Methodists take on Wal-Mart

As the American economy continues to sour and people look for scapegoats, Wal-Mart, the world’s largest retailer and the country’s largest private employer, is becoming a common punching bag. Even the Methodists, or at least some of them, are lining up to take a shot at the Bentonville, Ark.-based business.

A public forum held at the Trinity United Methodist Church in Chico on March 21 attracted about 35 people, including four or five Wal-Mart workers, a three-member panel speaking against the company and members of the congregation who were pretty well split as to the effect Wal-Mart’s growing presence has on various aspects of our society.

The forum was triggered by a recent decision by the Methodist Regional Conference to draft a resolution against the mega-store. In response, Trinity’s church and society committee recommended supporting the resolution and advising its congregation not to shop at Wal-Mart.

The store has attracted local attention because of its plans to expand existing stores in Chico, Red Bluff and Willows into supercenters, build a new store on The Esplanade in north Chico where a golf course now sits, and possibly construct a store on the Skyway at the entrance to Paradise.

It’s hard to say if that last one is for certain—the company likes to fly under the radar—but Wal-Mart foes aren’t taking any chances.

Leslie Johnson, who heads the church committee, said no representatives from the store had been invited because “Wal-Mart has a lot of money to get their message out.”

The three members of the panel, all speaking against Wal-Mart, each gave about a 15-minute talk on the damage the company can create.

Mike Gentry, local representative for and 22-year-member of the United Food and Commercial Workers union, called Wal-Mart, which employs 1.4 million people, “the most resistant, anti-union company I’ve ever dealt with.”

He said less than 40 percent of Wal-Mart employees have health insurance, and the average yearly gross wage, though the figure might be dated, is $11,648. By contrast, he said, the workers he represents support the community by buying houses and cars and other big-tax items.

He said Wal-Mart has been hit with a class action discrimination lawsuit with one million plaintiffs which charges that women are paid less by Wal-Mart and lag behind in promotions. He said there are charges that Wal-Mart forces overtime and makes people work off the clock. And 28 hours, he said, is considered full time by Wal-Mart.

The real problem, Gentry said, is that as more Wal-Marts are built good-paying jobs are lost. He said that, since 1992, 13,000 supermarkets have closed in America.

Mike McLaughlin is chairman of the Save Our Gateway committee, which is working to stop the construction of a large shopping center—316,000 square feet—from being constructed in or next to Paradise on the Skyway.

A few weeks ago the Paradise Planning Commission denied the approval of the center, passing its fate onto the Town Council.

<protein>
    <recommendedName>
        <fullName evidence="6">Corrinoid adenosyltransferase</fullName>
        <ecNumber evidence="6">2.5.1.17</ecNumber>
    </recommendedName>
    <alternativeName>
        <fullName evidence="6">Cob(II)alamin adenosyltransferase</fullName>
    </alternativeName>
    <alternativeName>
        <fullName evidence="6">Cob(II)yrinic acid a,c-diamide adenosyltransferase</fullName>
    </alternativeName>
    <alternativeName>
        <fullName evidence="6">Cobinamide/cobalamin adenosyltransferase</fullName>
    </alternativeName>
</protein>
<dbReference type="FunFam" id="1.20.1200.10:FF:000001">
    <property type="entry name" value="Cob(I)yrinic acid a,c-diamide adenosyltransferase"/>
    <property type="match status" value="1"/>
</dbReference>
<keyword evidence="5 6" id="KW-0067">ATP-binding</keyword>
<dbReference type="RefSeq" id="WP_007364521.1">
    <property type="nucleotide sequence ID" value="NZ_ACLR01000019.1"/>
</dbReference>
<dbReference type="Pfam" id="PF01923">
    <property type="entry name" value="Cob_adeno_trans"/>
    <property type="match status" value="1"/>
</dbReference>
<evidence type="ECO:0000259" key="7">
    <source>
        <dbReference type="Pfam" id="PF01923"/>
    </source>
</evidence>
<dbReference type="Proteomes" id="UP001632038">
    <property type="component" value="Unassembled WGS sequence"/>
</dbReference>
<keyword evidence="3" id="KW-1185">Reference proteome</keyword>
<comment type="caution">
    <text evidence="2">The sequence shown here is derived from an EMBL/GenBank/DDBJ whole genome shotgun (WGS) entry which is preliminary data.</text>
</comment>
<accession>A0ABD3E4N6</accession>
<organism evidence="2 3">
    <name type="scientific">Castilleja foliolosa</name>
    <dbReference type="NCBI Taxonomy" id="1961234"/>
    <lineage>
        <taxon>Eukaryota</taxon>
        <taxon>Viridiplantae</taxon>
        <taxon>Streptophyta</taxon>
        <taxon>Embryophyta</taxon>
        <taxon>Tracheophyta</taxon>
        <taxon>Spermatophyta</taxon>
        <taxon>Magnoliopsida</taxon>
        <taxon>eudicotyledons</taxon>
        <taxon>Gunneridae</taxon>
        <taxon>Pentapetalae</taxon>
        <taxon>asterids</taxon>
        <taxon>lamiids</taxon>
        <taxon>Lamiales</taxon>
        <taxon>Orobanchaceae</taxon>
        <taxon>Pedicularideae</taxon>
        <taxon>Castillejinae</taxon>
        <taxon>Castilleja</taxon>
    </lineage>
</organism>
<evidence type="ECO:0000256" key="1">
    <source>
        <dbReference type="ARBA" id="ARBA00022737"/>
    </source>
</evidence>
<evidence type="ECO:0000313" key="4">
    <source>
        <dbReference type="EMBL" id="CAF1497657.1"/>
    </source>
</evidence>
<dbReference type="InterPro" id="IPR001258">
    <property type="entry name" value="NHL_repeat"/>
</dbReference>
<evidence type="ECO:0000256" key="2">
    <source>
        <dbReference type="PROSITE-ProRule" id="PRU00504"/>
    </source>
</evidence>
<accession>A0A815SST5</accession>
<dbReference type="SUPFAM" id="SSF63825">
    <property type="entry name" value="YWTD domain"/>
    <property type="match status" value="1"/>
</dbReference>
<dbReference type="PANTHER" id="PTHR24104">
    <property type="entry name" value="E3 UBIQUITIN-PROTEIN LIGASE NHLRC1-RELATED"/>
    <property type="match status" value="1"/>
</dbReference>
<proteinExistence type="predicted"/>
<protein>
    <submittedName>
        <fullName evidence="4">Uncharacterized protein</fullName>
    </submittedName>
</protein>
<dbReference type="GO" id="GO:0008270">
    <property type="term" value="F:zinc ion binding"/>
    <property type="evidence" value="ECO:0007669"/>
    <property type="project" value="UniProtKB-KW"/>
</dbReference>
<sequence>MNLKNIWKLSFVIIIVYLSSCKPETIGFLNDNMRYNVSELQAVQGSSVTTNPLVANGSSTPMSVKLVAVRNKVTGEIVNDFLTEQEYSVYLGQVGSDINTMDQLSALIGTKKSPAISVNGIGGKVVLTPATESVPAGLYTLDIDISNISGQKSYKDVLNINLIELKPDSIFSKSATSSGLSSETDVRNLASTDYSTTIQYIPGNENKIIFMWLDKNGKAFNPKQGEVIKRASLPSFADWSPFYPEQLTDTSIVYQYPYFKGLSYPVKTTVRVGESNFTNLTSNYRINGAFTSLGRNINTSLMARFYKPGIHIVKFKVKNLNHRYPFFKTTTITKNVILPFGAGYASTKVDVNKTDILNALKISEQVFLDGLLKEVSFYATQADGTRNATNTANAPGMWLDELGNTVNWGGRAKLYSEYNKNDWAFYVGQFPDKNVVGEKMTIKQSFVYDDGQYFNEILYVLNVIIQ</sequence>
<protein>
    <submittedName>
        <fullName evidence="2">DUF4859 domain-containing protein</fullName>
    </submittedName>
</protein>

McLaughlin said building a massive big-box retail on the outskirts of town will doom the middle of town, “creating economic havoc” and closing mom-and-pop-type stores. He said problems include a greater demand on an already tight water supply, increased wastewater and heavy traffic. The store plans call for 1,425 parking spaces, more than the total of the three existing markets on the Ridge.

Michael Perelman, economics professor at Chico State University, made an initial disclaimer: “I’m not gonna paint Wal-Mart as an evil empire.”

He said the company is simply taking the free-market system to a logical conclusion, meaning it now controls sales of up to 30 percent of the U.S. market for certain products, such as shampoo and soap, books, magazines and CDs. Such control, he said, gives the store enough leverage to censor should the company’s top brass object to content.

Wal-Mart is not all bad, he said, pointing out it saved its customers an estimated $20 billion in 2002. The problem, he explained, is the enormous hidden costs it throws onto the taxpayers in the form of public assistance for employees forced to live below the poverty line.

He also mentioned Wal-Mart’s relations with China, where 80 percent of its suppliers are now based, making it that country’s fifth-largest trade partner ahead of Great Britain and Germany. (Fortune Magazine has just named Wal-Mart the world’s top revenue-grossing company, bringing in some $270 billion last year.)

After a short break, members of the audience got their chance to speak. The first to do so was Beth Hori, an hourly manager at the Chico Wal-Mart, who said she makes $30,000 per year.

She said Wal-Mart’s average wages were deceptively low because hers gets mixed “with the 19-year-old kid who works for $7 an hour in the Garden Department.” She said she gets health insurance and that a lot of the part-timers are college students who can use the university clinic for their health needs.

And while she agreed that some of the part time employees are single mothers on Medi-Cal, she added. “We didn’t invent teenage mothers.”

If Wal-Mart is guilty of anything, she said, it is for not fighting back against its critics.